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Tribune editorial: Friends need to show it can pay for bridge
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Tribune editorial: Friends need to show it can pay for bridge

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The obstacles continue to mount for the Friends of the Rail Bridge in its efforts to save the Bismarck-Mandan Rail Bridge. It’s time for the group to demonstrate it has the financial backing to preserve the bridge.

The Friends needed to establish a public-private partnership by March 15 that would take ownership of the bridge, under an agreement with the U.S. Coast Guard and BNSF Railway. The railroad owns the bridge and the Coast Guard is responsible for projects along that portion of the Missouri River.

BNSF wants to demolish the old bridge after a new one is constructed. Friends want to save the 138-old bridge and turn it into a pedestrian bridge. The ambitious preservation project has merit, but it may not be feasible.

Friends met with state officials and local commissions, but failed to find a partner. The Burleigh County Commission agreed to provide Friends with access to liability insurance through the North Dakota Insurance Reserve Fund. It withdrew the offer when it learned it couldn’t provide the group with that access.

Last week, BNSF asked the Coast Guard to drop preservation efforts and to begin planning for the removal of the bridge. BNSF has always maintained it wants to demolish the old bridge, but it agreed to work with Friends and the Coast Guard as it planned construction of the new bridge.

In a letter to the Coast Guard, BNSF explained its frustrations with Friends. It cited the group’s lack of a public partner, no proof it could reach fundraising goals and its unmet deadlines. BNSF argues it needs a permit for the new bridge by April 2022 or it will face “unreasonable additional cost.”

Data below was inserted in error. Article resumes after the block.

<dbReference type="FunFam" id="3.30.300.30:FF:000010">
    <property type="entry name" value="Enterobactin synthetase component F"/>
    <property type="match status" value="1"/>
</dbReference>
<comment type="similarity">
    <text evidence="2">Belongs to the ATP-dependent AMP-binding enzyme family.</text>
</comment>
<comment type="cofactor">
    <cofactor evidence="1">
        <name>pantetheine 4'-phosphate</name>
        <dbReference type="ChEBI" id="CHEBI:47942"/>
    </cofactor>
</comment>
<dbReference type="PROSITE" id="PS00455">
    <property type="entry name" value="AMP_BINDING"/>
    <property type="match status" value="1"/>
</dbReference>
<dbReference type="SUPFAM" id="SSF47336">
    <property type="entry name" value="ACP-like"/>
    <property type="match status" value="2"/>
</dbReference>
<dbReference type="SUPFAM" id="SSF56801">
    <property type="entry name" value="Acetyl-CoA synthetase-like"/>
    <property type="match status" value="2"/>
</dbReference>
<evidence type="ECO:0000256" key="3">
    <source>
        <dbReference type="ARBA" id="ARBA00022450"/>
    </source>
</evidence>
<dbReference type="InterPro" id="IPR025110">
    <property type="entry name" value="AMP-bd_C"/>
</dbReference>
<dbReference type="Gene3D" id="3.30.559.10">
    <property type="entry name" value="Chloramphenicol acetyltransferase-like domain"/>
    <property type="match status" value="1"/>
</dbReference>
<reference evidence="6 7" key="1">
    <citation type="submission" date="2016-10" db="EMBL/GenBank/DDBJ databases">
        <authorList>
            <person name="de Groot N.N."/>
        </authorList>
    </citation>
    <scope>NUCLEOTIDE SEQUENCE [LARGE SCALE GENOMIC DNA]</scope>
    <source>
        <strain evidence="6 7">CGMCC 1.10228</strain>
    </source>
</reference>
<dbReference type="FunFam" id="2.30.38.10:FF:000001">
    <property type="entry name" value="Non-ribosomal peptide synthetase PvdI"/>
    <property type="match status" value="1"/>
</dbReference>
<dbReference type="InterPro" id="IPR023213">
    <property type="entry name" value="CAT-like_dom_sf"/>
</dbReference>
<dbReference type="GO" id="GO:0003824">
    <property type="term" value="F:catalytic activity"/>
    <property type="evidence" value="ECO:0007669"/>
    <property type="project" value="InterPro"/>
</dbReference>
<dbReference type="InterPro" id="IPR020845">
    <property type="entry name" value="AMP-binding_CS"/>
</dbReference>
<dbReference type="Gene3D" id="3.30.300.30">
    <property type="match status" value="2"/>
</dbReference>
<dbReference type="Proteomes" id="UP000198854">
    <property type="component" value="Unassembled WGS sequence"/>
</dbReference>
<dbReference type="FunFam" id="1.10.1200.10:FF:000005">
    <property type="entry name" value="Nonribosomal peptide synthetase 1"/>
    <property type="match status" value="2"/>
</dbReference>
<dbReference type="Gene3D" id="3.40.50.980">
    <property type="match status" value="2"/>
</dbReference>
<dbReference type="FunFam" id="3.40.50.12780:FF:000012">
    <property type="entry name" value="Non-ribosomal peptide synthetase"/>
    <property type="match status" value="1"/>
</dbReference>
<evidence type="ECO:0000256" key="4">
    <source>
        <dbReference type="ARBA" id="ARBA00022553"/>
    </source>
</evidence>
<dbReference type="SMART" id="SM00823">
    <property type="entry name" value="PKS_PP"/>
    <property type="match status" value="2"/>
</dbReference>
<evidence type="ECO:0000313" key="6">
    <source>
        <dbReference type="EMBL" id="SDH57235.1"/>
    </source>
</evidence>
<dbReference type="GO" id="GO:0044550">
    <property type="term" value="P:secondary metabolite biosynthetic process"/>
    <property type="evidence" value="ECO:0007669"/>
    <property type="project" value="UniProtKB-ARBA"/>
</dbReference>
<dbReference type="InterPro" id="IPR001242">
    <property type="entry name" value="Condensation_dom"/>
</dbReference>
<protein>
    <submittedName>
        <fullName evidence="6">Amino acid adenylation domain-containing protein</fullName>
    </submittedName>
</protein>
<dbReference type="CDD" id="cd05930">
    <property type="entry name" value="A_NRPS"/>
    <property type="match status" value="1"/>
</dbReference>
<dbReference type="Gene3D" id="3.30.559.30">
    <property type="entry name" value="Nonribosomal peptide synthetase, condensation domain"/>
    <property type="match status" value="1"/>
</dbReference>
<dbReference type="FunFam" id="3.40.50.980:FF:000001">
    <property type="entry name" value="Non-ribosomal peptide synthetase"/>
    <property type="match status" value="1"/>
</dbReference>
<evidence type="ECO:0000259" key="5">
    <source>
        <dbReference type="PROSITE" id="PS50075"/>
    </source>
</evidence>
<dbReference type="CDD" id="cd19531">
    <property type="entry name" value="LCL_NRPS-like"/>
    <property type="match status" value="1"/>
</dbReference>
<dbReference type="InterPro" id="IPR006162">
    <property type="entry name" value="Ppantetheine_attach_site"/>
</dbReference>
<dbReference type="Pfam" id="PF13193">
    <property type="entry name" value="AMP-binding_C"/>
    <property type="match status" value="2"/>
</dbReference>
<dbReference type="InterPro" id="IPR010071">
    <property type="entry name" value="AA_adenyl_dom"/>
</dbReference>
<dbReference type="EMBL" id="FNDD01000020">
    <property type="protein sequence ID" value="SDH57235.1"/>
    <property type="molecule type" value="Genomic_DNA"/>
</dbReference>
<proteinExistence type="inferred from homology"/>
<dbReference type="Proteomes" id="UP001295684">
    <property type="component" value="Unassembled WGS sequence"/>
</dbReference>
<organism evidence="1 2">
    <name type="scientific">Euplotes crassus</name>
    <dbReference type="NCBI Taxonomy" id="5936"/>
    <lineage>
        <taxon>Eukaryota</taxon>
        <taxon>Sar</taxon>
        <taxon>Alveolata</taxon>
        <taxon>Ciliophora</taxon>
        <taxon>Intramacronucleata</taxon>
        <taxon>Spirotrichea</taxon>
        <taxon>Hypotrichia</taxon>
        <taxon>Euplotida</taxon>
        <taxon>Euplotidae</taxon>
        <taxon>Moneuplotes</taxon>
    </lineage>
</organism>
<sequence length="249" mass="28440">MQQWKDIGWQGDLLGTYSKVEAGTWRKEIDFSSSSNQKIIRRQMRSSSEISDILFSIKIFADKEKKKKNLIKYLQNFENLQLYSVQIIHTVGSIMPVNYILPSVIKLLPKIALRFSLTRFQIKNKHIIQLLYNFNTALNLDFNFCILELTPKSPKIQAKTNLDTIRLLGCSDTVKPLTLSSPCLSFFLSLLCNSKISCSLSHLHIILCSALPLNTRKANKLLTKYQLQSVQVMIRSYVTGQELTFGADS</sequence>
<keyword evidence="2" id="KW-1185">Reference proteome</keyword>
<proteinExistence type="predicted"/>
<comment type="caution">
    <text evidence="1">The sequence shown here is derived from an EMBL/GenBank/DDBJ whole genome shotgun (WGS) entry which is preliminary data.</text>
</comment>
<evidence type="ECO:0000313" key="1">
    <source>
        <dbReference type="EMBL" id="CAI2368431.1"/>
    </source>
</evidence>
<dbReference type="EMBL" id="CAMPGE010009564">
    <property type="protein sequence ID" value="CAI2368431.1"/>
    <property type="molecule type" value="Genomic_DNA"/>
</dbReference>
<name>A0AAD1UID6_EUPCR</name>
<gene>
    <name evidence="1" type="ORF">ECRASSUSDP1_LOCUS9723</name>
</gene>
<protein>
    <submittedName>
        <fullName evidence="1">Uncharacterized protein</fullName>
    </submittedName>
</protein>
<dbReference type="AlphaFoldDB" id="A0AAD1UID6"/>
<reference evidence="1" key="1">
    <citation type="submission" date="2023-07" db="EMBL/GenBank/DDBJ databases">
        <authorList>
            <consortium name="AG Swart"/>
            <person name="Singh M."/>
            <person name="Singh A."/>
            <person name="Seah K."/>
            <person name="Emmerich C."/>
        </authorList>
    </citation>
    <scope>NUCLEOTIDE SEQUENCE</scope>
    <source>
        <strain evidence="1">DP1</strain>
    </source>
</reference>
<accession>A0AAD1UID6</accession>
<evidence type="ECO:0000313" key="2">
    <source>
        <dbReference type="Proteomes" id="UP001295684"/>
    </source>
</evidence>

Unfortunately, for Friends of the Rail Bridge, BNSF’s arguments ring true. The railroad wants a new bridge that increases the load capacity of trains crossing the river. That’s a benefit state officials don’t want to lose. While supportive of the Friends’ vision, the state doesn’t want to hinder the new bridge plans.

The state Department of Transportation also declined to participate as a public partner, citing the timelines, limited project information available and the potential for the state to provide funding in a timely manner.

This lack of public financial support creates a big hurdle because BNSF estimates preserving the old bridge will cost between $50 million and $90 million. Even if that estimate is high, it’s apparent the project will be very expensive.

Friends have said they have supporters of the project waiting in the wings to provide financial support. Those supporters don’t want to be identified until the project gets the go-ahead.

If Friends of the Rail Bridge has any hope of acquiring the old bridge it needs to prove it has financial backing. Groups or organizations willing to support Friends need to come forward and explain their commitment.

It’s understandable why local commissions are unwilling to partner with Friends. They have other projects they want to fund. The Bismarck City Commission is trying to figure out how to fund a new police department and space for public health. The Bismarck Park Board wants to find a way to persuade the public to fund a recreation center.

The burden falls on the Friends of the Rail Bridge. It needs to step up and demonstrate it can financially handle the project or step aside and let BNSF move forward. It’s not fair to delay BNSF.

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